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Department of Chemistry


A leading reseacher whose work has helped bring vital advances in our understanding of Alzheimer's and Parkinson's diseases has received a knighthood in the Queen's Birthday Honours.  

Our colleague Professor Christopher Dobson, Professor of Chemical and Structural Biology here, was awarded the knighthood for his contributions to Science and Higher Education.

Head of the Department of Chemistry Professor John Pyle says: "I am sure everyone here joins me in congratulating Professor Chris Dobson on this well deserved honour. It's a recognition of his fantastic contribution to science."

Sir Christopher is one of the world’s leading scientists working at the interface of the physical and biological sciences. In 2013 he co-founded the Cambridge Centre for Misfolding Diseases where researchers work on analysing the origins of neurodegenerative conditions - such as Alzheimer’s and Parkinson’s diseases - which occur because of 'misfolded' protein molecules. The experimental work by Sir Christopher Dobson and his inter-disciplinary research team has led to remarkable breakthroughs in the field.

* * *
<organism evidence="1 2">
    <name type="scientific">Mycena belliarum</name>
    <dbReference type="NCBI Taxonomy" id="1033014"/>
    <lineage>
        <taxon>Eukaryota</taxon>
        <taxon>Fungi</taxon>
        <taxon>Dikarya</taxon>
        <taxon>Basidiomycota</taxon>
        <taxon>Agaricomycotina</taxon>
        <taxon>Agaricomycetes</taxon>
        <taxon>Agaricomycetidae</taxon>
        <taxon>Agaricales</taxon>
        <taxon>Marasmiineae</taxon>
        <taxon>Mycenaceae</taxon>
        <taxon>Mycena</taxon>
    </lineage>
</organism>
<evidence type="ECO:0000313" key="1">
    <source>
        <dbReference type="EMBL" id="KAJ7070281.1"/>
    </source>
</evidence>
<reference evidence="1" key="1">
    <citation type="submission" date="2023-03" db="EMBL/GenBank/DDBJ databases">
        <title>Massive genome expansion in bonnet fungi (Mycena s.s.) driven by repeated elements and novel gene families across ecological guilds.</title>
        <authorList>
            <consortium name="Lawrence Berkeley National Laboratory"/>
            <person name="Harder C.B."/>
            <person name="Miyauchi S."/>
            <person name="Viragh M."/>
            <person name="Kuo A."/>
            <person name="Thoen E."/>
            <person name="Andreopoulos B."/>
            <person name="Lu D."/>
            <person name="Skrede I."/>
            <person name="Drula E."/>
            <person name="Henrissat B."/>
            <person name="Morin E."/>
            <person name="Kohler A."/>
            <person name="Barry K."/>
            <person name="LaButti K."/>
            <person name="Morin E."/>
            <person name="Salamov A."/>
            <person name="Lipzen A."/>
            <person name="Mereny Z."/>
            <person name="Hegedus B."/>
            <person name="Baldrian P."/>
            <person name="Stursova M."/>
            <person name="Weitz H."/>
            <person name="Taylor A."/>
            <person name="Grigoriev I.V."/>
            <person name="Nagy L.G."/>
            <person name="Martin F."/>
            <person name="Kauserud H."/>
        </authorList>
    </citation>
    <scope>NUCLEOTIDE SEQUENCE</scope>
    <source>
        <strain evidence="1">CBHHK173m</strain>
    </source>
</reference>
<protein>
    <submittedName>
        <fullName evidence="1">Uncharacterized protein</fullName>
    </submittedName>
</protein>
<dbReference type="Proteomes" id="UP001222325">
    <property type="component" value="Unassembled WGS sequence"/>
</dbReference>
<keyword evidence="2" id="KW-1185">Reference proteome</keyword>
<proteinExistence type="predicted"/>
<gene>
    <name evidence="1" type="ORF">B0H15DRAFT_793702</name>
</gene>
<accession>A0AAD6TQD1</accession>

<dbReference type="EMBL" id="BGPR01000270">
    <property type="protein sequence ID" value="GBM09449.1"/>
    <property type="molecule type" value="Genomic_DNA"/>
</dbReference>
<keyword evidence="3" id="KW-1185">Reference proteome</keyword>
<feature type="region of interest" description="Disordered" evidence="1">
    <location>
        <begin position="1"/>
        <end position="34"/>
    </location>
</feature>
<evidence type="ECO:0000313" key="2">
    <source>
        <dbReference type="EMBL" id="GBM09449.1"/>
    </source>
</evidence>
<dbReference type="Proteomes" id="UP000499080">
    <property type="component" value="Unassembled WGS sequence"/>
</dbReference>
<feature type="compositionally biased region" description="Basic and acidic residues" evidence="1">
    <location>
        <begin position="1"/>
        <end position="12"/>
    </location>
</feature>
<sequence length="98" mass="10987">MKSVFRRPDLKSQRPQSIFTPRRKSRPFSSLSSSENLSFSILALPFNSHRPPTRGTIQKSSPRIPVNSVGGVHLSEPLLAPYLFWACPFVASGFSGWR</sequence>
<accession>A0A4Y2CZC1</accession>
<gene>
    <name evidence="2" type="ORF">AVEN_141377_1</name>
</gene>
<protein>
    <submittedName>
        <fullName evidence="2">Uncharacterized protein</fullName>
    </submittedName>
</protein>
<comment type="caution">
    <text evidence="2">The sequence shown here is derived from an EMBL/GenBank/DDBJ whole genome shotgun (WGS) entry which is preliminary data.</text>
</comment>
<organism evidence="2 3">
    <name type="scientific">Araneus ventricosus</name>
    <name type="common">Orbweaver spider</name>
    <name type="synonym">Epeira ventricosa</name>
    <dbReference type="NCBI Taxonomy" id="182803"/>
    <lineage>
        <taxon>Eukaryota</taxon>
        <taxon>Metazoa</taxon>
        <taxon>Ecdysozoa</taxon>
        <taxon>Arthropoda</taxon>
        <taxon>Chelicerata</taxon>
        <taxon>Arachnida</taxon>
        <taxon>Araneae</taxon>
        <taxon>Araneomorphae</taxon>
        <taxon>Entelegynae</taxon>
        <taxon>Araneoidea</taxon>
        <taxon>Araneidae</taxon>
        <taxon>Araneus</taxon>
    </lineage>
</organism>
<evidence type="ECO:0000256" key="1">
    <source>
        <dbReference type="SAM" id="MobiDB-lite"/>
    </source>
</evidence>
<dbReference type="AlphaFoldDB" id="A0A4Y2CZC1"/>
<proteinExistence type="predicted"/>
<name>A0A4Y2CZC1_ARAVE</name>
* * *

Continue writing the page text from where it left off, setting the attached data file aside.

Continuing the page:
He was interviewed about this work, and the resulting new approaches to halting such disorders, in the spring issue of Chem@Cam magazine.

Sir Christopher, who is also Master of St John's College, said he was astonished to have been made a knight. He dedicated the honour to his students and scientific colleagues.

Saying that he was "humbled" to receive the honour, he added: "It would not have been possible without the brilliance and dedication of my students and scientific colleagues over many years, whose commitment to improving the lives of those suffering from Alzheimer’s disease and other neurodegenerative conditions is deeply impressive."

"It also recognises the commitment of the University of Cambridge, and the UK Higher Education sector in general, to educating to the highest possible standards the most able and deserving students on whose shoulders the future of the world depends."

Professor Tuomas Knowles, a co-founder of the Centre for Misfolding Diseases, said: "Sir Christopher's landmark discoveries over the past 30 years have truly transformed our understanding of misfolding diseases. His work has had enormous influence throughout the physical, biological and medical sciences, establishing new connections, and generating wide-reaching implications for molecular medicine.

"It is wonderful that such an eminent scientist and influential and inspiring leader has been recognised with this honour."